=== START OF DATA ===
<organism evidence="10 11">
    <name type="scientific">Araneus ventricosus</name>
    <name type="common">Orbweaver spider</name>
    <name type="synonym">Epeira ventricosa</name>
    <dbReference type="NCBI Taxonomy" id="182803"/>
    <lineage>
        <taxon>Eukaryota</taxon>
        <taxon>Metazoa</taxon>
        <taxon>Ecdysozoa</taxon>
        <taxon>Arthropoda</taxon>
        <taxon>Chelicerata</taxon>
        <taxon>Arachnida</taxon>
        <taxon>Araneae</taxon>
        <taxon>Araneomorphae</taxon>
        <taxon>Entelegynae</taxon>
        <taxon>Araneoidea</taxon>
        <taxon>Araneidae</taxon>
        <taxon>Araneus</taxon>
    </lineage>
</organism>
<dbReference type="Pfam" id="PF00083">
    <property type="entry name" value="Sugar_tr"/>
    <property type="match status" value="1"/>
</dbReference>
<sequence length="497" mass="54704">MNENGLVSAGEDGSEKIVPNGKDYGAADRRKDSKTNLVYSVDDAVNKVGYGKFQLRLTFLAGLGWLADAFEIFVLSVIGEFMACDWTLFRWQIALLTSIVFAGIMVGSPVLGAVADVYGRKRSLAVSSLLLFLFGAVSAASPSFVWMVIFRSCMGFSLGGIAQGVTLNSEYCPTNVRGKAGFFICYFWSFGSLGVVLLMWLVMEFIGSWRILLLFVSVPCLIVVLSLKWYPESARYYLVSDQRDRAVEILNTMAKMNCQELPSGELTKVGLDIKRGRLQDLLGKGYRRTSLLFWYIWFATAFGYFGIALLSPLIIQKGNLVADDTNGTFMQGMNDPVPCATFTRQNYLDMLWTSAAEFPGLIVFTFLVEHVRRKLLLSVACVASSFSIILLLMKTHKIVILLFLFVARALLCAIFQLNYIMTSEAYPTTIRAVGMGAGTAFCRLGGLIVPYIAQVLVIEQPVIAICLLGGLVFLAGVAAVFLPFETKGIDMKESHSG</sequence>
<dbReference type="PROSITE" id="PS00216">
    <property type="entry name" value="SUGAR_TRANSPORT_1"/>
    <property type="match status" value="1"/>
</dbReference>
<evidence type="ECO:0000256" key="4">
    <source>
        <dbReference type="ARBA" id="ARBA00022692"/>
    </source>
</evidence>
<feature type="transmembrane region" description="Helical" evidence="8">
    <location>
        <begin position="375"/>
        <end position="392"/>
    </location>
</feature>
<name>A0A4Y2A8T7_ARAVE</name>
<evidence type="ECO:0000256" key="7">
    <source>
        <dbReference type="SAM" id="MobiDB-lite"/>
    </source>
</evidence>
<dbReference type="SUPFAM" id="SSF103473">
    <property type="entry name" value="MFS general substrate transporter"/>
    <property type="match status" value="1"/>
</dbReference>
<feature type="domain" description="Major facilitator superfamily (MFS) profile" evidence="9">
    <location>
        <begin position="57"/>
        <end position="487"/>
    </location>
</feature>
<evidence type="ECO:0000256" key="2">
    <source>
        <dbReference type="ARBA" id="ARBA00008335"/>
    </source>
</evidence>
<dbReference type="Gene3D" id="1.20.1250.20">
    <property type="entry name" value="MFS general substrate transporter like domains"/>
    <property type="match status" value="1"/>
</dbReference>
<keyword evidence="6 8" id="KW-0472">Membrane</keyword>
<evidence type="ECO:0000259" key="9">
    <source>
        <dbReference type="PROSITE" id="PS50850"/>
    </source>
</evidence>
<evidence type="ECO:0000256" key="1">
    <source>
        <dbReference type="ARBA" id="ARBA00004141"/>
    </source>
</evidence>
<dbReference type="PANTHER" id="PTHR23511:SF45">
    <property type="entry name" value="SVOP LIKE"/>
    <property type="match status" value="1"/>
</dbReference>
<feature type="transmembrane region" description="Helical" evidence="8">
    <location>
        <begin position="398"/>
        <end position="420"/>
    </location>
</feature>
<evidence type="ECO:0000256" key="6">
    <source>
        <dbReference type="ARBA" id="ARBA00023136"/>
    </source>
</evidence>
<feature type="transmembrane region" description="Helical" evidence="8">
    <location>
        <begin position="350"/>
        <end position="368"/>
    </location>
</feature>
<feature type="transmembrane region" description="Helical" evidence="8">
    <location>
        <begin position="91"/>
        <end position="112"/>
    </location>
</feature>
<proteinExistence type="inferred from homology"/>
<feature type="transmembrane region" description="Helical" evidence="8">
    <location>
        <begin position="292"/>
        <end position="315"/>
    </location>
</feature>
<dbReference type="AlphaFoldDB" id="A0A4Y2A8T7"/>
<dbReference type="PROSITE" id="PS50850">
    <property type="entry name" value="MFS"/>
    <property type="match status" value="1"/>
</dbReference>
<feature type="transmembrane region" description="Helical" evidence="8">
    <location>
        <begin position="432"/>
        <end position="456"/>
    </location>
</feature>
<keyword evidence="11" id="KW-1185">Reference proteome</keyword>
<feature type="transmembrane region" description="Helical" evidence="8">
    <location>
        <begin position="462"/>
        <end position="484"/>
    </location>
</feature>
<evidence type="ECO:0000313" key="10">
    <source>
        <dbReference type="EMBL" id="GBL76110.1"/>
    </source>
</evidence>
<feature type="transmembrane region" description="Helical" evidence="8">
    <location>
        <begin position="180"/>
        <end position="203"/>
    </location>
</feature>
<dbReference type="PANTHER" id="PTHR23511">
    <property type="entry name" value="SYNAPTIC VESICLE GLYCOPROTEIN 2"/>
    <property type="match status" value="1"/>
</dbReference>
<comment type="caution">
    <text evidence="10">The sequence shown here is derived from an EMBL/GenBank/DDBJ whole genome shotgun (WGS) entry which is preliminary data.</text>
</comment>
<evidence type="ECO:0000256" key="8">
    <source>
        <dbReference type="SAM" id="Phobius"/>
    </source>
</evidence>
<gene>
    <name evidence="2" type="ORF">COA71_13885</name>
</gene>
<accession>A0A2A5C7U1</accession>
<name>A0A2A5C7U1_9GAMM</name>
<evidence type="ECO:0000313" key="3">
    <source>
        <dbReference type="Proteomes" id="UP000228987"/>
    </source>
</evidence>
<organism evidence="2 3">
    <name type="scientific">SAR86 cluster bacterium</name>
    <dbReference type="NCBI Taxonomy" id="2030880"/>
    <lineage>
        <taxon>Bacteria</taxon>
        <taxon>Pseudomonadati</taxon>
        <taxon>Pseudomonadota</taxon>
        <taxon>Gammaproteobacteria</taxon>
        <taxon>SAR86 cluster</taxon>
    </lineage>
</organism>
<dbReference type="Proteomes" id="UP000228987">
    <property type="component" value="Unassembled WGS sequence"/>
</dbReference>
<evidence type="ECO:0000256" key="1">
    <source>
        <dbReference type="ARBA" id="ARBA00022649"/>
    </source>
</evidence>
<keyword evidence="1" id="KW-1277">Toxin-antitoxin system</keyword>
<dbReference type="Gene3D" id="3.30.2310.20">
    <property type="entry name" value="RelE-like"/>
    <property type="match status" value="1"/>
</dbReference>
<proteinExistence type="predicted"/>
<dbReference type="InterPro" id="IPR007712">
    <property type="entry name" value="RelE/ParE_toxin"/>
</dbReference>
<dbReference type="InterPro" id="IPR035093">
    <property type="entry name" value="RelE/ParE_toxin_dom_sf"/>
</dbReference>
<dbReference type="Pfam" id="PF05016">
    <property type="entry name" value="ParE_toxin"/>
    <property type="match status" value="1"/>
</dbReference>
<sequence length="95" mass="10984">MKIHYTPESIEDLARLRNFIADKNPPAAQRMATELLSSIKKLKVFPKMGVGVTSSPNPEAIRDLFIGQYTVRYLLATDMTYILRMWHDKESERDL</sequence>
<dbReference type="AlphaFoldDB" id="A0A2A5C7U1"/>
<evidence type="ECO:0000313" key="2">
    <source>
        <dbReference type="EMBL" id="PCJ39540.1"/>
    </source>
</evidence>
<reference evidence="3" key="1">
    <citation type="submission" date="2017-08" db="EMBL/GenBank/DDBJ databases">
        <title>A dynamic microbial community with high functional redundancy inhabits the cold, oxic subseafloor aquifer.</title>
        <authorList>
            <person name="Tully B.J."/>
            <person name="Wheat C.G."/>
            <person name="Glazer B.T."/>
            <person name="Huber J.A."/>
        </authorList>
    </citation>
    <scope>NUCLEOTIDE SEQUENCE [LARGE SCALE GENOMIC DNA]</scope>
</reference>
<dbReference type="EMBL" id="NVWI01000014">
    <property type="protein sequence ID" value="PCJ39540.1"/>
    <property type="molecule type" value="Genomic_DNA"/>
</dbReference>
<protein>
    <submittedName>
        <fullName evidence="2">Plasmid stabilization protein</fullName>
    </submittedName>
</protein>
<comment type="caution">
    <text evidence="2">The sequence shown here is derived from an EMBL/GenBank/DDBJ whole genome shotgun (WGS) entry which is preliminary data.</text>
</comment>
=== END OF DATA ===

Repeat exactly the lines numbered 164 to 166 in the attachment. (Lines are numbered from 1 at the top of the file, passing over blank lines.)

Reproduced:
    <dbReference type="NCBI Taxonomy" id="2030880"/>
    <lineage>
        <taxon>Bacteria</taxon>